Jamese • Paralegal and Closeted Poet

Jamese moved to Denver from Omaha, Nebraska three years ago to be near friends and the mountains. She’s a full-time paralegal and holds a part-time job to make ends meet. She is also a single mom trying to raise her son in a world that seems intent on making things as difficult as possible. Jamese loves art, culture, the outdoors, and the feeling of communing with nature. She was a violinist for 12 years and today enjoys classical music, symphony and listening to composers like Tchaikovsky. In her free time she writes poetry, which she finds therapeutic and healing.

Moving to Denver from a predominantly black city was a culture shock for Jamese. Although she’s accustomed to being the only black person in a meeting or at an event, she sometimes finds it isolating to go through her entire day and never see someone who looks like her. Despite feeling lonely, she finds Denver to be a place to learn about herself and grow as a person.

When I asked Jamese to describe Denver in one word, her answer was refreshing. Here’s what it means to be Jamese in Denver:

What was it like growing up in Omaha, Nebraska?

The neighborhood I grew up in was predominantly black. I eventually became bored with the local school curriculum, so my mom transferred me to a predominantly white school. So, I’ve always been in that dual situation. In that space, I had a lot of experiences afforded to me. It exposed me to a lot of things, but I would’ve liked to have had those experiences with people who looked like me. That was the foundation of the token black girl label that has followed me for most of my life, even in college. It’s been helpful to a degree because I can navigate in both worlds, but I’ve been accused of being inauthentic, which is not true. I’ve been me for so long. This is me.

What does it mean to be Jamese?

I’m resilient, I’m passionate, I’m creative, I’m overburdened.

I think that I’m an incredibly complicated person, and I’ve struggled with how best to answer this question. Honestly, I’m still learning. I don’t feel that I fit any stereotypical role nor am I defined by my race and my gender. I have an internal battle with myself regarding this desire to be free and travel, which is somewhat irresponsible, but I’m grounded by my reality and my duties as a parent.

I’ve been on this journey for seven years. I’m getting back to what is innately me and what makes me happy, and exploring the things that interest me. In Denver, I have greater access to the cultural things that I lacked in my hometown. At home, I felt like an outsider because of my interests. In Denver, I’m finding other people of color who share the same passions, and it’s truly validating. I have a sense of community here. I can be myself and not as self-conscious.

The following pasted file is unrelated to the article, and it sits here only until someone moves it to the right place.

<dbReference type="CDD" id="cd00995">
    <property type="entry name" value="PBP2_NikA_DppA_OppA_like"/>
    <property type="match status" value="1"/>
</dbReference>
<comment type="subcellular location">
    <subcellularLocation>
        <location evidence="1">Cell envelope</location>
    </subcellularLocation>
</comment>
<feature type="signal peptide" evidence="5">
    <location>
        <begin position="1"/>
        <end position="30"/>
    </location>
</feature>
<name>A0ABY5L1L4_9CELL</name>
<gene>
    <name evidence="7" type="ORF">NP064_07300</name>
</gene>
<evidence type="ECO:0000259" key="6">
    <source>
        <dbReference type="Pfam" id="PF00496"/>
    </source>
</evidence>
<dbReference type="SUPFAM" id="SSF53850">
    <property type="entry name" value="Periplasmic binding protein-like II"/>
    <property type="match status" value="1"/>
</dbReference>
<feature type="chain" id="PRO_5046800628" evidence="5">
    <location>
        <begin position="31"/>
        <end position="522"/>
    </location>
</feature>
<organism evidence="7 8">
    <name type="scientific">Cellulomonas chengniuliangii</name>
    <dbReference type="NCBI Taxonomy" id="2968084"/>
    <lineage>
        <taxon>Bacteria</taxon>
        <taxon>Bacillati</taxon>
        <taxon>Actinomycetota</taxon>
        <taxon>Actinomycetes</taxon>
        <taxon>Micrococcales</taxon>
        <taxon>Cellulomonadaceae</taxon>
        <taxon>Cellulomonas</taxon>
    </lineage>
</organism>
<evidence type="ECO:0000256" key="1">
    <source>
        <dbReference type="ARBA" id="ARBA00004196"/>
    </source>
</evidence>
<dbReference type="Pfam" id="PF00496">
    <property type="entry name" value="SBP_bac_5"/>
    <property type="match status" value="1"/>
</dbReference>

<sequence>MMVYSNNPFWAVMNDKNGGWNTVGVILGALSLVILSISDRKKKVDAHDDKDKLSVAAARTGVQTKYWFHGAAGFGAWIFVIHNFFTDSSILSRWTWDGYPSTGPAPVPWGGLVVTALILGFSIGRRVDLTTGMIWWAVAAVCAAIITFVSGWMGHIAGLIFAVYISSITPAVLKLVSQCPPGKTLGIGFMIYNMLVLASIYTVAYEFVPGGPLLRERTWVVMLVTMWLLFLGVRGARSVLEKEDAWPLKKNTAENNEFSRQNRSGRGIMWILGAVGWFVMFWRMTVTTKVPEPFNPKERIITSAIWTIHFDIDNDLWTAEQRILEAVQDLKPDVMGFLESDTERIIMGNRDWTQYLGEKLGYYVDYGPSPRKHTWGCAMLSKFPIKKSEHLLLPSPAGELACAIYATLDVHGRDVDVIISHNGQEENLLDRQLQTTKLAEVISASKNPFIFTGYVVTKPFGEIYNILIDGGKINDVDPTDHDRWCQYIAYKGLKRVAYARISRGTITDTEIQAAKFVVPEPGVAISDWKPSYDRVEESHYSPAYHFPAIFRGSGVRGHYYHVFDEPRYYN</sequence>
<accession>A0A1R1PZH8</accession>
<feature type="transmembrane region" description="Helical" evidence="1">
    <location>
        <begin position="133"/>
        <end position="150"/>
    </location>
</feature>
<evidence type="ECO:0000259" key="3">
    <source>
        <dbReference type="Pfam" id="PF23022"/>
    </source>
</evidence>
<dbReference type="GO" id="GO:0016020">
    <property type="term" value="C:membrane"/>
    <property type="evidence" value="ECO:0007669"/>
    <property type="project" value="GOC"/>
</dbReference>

What does it mean to you to be black in Denver?

It’s a complex question. Being black is a multifaceted thing. I think being here allows me to be true to myself and learn who I am on a deeper level. I’m more of a whole person if that makes any sense. I don’t fit in the stereotypical box of what it means to be black. I’ve always felt fragmented and that I needed to tone down or hide parts of myself like I’m something of an odd duck. Here I don’t feel the pressure to fit one mold. Growing up, hearing that “you’re the whitest black girl I know,” is hurtful. Hearing that from your own community is hurtful. When you hear that early on, it really shakes the foundation of who you are. Being in Denver has allowed me to explore different aspects of myself. Every day I’m learning more about myself, but the feeling of being less restricted is the key to feeling free to explore every avenue. The biggest detraction is the lack of interaction I have with the black community some days, which makes me feel a bit isolated. This place is very different from my hometown, but that also makes the moments when I’m able to connect profound and cherished.

How is being yourself, the authentic expression of who you are, benefiting you?

I’ve spent so many years trying to change myself to fit other people and situations. I wasn’t happy. I didn’t have interactions that were meaningful and beneficial to me. Taking that step and being me authentically, has helped me share my thoughts and do things that matter to me. This allows me to connect with people who are on the same page. It’s also allowed me to make connections and meet people that I don’t necessarily think I would’ve sought out on my own. Those connections have led me to others and just enriched my worldview. I’m generally an introverted spirit but going out on a limb, being true to myself, and expressing who I am through my writing and poetry has brought a sense of peace that’s hard to quantify or explain.

What do you love most about living in Denver?

The atmosphere and culture. I’ve met some wonderful, like-minded people, and that sense of camaraderie has been soothing to my spirit.

How have your experiences in Denver shaped you?

It’s given me access to better career opportunities, and more chances to network and develop relationships that facilitate my continued growth. Every year I feel like a renewed person. I am evolving here. I feel like there’s this higher purpose for me, and people are put in my life to facilitate that growth. I’m growing intellectually, professionally, and spiritually. I’m becoming a well-rounded person, and my continued development is beneficial to my son. If I had stayed in Omaha, my growth would have been stagnant. I feel like I’m blossoming here. Denver is just the first step.